BITE-SIZE THEOLOGY (21) – Are there layers of meaning in Scripture?

Image Caption: Lamb of God, Basilica of Sts Cosmas and Damian, Rome

– Rev José Mario O Mandía

“In Sacred Scripture, God speaks to man in a human way. To interpret Scripture correctly, the reader must be attentive to (1) what the human authors truly wanted to affirm, and (2) to what God wanted to reveal to us by their words” (Catechism of the Catholic Church 109). Ordinary human language usually involves several layers of meaning. We can expect the same of Sacred Scripture. How can we be sure about the meaning or sense of Bible passages?

Point 115 of the CCC tells us: “According to an ancient tradition, one can distinguish between two senses of Scripture: the (1) literal and the (2) spiritual, the latter being subdivided into the (2a) allegorical,  (2b) moral, and (2c) anagogical senses. The profound concordance of the four senses guarantees all its richness to the living reading of Scripture in the Church.”

(1) What is the literal sense?

“The literal sense is the meaning conveyed by the words of Scripture and discovered by exegesis, following the rules of sound interpretation: ‘All other senses of Sacred Scripture are based on the literal’ (St Thomas Aquinas, S Th I, q1, a10, ad I)” (CCC 116).

Exegesis? What is that? Exegesis (from Greek exegeisthai, to interpret or explain) is the work of interpreting or explaining Sacred Scripture. Those who carry this work are called “exegetes.”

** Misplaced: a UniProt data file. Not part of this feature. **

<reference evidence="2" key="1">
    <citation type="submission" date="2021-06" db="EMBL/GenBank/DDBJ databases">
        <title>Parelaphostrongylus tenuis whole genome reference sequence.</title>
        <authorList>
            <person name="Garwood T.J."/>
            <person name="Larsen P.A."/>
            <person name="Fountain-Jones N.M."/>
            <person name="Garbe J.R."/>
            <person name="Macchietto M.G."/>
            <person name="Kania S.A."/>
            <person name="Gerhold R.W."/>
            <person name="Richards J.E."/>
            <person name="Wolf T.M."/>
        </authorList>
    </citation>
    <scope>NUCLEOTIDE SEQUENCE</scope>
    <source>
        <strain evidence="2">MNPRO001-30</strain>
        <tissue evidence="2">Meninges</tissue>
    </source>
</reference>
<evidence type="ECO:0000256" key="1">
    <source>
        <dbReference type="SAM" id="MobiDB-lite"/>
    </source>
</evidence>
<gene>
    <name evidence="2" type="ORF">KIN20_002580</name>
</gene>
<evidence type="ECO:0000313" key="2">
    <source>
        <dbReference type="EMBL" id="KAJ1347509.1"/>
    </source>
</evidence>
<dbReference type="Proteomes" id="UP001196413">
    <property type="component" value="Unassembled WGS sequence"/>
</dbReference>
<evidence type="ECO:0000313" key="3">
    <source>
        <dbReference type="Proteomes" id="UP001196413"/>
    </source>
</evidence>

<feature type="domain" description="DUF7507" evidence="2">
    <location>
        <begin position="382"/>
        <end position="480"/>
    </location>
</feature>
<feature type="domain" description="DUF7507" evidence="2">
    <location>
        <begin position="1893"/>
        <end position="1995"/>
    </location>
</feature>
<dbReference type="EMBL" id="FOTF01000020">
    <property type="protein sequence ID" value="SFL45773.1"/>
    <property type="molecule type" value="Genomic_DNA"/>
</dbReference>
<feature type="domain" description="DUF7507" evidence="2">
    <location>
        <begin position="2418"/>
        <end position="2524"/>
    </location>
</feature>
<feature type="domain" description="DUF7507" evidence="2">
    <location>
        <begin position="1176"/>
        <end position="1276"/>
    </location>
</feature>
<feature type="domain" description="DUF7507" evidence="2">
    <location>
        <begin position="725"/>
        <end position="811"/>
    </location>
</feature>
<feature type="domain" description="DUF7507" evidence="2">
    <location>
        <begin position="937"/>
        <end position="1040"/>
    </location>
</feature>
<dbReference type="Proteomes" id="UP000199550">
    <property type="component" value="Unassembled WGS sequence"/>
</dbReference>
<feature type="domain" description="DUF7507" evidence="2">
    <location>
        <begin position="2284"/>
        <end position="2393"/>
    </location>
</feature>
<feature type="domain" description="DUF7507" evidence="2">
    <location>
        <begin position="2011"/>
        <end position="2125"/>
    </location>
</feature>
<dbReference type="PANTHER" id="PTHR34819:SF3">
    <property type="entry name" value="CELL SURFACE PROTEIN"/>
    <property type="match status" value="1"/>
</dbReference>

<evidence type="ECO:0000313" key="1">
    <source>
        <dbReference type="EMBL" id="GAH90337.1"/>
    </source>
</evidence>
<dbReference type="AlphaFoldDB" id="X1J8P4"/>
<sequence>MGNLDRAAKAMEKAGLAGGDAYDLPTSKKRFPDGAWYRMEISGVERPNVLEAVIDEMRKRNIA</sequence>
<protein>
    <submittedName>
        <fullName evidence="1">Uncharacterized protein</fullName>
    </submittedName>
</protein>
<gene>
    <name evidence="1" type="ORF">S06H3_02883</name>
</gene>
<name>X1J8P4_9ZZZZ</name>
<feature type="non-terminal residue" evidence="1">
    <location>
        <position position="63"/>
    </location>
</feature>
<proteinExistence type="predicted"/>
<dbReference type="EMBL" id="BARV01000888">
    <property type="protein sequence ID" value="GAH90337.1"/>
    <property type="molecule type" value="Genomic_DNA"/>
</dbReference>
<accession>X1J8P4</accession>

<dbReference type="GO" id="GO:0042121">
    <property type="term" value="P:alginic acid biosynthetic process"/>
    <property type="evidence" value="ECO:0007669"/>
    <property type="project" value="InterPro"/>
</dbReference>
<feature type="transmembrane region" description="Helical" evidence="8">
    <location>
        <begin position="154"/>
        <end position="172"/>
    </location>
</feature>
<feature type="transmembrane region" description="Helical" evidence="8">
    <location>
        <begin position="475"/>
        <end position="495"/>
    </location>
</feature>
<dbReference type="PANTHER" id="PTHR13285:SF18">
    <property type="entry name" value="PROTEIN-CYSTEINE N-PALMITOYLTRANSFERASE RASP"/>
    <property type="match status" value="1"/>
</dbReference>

(2) How about the spiritual sense?

“Thanks to the unity of God’s plan, not only the text of Scripture but also the realities and events about which it speaks can be signs” (CCC 117). Persons, things, and events can symbolize future realities in three ways. CCC 117 also describes these.

(2a) “The allegorical sense. We can acquire a more profound understanding of events by recognizing their significance in Christ; thus the crossing of the Red Sea is a sign or type of Christ’s victory and also of Christian Baptism (cf I Cor 10:2).”

Indeed, if we make a deep study of the Old Testament, we will discover that many things, persons and events there prefigure the Catholic faith: we can use the Old Testament to prove that the Catholic Church is the religion that God has prepared and established.

(2b) “The moral sense. The events reported in Scripture ought to lead us to act justly. As St Paul says, they were written ‘for our instruction’ (I Cor 10:11; cf Heb 3:1 – 4:11)” (CCC 117). The Bible does not only impart ideas for our understanding. It moves us to action. It tells us what we ought to do.

(2c) “The anagogical sense (Greek: anagoge, ‘leading’). We can view realities and events in terms of their eternal significance, leading us toward our true homeland: thus the Church on earth is a sign of the heavenly Jerusalem (cf Rev 21:1 – 22:5)” (CCC 117). The Bible constantly reminds us that our home is not in this fleeting world, but in the afterlife.

Exegetes have to take these meanings into account when explaining Sacred Scripture. The CCC (no 119), quoting Dei Verbum, says: “‘It is the task of exegetes to work, according to these rules, towards a better understanding and explanation of the meaning of Sacred Scripture in order that their research may help the Church to form a firmer judgement. For, of course, all that has been said about the manner of interpreting Scripture is ultimately subject to the judgment of the Church which exercises the divinely conferred commission and ministry of watching over and interpreting the Word of God’ [DV 12 #3].”

The Catechism adds some words of St Augustine: “But I would not believe in the Gospel, had not the authority of the Catholic Church already moved me” (St Augustine, Contra epistolam Manichaei 5, 6: PL 42, 176).

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